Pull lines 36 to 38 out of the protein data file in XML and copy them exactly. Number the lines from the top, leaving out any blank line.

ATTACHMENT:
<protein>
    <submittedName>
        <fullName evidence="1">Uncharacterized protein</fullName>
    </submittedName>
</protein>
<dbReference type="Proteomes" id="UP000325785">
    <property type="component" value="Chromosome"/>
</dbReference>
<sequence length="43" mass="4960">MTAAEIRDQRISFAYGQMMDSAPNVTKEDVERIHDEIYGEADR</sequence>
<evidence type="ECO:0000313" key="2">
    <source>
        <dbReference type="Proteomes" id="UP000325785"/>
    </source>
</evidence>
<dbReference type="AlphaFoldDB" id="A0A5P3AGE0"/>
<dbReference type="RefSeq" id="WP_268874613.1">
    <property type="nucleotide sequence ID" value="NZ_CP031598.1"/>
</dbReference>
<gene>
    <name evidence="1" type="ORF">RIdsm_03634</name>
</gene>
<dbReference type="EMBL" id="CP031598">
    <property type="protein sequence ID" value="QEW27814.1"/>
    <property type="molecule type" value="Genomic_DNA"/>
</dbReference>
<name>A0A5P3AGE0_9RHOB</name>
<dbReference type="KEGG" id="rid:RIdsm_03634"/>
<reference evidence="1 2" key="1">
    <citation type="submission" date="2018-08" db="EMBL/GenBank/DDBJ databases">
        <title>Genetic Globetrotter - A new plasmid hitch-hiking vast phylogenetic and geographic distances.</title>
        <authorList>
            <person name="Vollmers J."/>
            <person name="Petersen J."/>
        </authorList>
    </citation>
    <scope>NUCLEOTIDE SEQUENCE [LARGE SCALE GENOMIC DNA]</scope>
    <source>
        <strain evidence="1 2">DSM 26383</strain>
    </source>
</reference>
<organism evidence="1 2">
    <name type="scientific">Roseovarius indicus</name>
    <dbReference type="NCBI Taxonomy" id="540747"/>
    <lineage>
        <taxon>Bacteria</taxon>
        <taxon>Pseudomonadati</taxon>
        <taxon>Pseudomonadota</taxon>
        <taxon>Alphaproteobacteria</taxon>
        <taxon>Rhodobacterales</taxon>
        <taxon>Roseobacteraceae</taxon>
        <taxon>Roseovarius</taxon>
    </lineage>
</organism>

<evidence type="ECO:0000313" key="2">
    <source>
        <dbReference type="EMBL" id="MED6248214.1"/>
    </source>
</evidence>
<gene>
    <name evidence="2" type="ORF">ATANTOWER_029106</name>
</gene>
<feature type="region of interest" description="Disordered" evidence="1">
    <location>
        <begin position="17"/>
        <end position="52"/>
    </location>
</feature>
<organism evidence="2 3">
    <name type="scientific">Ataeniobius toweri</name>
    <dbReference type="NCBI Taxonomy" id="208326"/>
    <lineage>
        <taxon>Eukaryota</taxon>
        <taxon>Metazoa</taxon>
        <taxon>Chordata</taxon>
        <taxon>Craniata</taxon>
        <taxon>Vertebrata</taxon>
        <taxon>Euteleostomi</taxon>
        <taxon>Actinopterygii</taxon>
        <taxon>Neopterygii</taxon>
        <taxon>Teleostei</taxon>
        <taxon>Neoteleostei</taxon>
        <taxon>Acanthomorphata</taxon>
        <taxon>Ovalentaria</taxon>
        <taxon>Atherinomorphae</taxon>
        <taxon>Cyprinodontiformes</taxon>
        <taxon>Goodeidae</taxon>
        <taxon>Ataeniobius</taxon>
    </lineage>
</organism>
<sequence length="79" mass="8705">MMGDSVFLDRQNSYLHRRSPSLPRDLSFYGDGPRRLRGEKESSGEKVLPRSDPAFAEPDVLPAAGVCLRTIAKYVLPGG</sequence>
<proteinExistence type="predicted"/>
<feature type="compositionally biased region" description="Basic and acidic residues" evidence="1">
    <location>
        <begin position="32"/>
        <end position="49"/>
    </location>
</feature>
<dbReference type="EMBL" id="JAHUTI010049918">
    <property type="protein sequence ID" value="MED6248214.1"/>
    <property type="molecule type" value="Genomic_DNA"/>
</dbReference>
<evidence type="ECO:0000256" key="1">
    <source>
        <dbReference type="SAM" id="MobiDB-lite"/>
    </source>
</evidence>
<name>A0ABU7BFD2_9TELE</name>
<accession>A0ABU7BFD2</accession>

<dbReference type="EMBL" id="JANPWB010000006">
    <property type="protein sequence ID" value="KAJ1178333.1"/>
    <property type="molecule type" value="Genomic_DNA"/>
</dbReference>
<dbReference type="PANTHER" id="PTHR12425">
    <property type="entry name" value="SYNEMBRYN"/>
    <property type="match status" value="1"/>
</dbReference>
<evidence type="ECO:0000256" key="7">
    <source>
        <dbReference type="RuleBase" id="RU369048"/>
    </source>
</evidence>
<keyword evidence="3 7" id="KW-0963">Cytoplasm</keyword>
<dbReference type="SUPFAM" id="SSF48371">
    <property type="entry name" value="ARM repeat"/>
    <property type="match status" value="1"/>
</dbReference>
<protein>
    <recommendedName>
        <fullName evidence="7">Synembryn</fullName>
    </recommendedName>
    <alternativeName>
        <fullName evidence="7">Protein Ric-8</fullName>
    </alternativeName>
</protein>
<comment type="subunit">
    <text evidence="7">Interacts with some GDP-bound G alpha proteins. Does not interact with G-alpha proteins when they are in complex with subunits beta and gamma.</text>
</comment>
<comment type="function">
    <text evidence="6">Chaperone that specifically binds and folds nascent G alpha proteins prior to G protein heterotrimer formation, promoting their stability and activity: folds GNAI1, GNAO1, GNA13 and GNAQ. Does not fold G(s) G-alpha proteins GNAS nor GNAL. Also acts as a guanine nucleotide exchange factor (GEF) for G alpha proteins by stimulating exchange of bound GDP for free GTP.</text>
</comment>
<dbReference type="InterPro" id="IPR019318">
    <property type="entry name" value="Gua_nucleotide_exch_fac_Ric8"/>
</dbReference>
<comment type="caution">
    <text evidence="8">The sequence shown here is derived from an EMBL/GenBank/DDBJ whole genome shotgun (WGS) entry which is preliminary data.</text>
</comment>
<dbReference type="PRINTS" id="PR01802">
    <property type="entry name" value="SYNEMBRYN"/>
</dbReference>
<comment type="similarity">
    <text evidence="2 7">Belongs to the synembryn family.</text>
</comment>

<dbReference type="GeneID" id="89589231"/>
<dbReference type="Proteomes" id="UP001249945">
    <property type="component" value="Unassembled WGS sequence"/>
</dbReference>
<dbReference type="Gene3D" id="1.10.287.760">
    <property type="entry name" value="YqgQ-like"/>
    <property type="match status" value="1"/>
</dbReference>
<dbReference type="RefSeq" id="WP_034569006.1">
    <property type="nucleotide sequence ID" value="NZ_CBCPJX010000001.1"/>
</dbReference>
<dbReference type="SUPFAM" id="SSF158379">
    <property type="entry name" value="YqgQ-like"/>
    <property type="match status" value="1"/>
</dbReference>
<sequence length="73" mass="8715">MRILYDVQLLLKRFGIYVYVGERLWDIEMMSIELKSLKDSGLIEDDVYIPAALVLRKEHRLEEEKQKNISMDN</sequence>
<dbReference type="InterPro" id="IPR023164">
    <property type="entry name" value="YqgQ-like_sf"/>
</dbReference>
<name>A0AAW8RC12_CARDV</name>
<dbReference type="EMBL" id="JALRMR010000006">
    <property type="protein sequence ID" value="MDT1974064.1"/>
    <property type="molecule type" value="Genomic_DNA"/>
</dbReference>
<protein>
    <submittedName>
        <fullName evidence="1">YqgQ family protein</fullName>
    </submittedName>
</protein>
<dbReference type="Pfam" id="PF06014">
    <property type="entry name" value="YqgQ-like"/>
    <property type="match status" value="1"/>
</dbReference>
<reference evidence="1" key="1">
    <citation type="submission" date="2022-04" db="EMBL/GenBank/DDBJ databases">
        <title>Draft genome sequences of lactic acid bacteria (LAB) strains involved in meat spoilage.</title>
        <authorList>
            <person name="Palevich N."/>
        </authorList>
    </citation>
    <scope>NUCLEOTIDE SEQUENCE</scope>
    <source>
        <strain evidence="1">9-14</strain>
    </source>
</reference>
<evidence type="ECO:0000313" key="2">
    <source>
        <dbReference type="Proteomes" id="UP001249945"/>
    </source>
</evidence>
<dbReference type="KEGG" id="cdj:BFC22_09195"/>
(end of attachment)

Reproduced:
    <scope>NUCLEOTIDE SEQUENCE [LARGE SCALE GENOMIC DNA]</scope>
    <source>
        <strain evidence="1 2">DSM 26383</strain>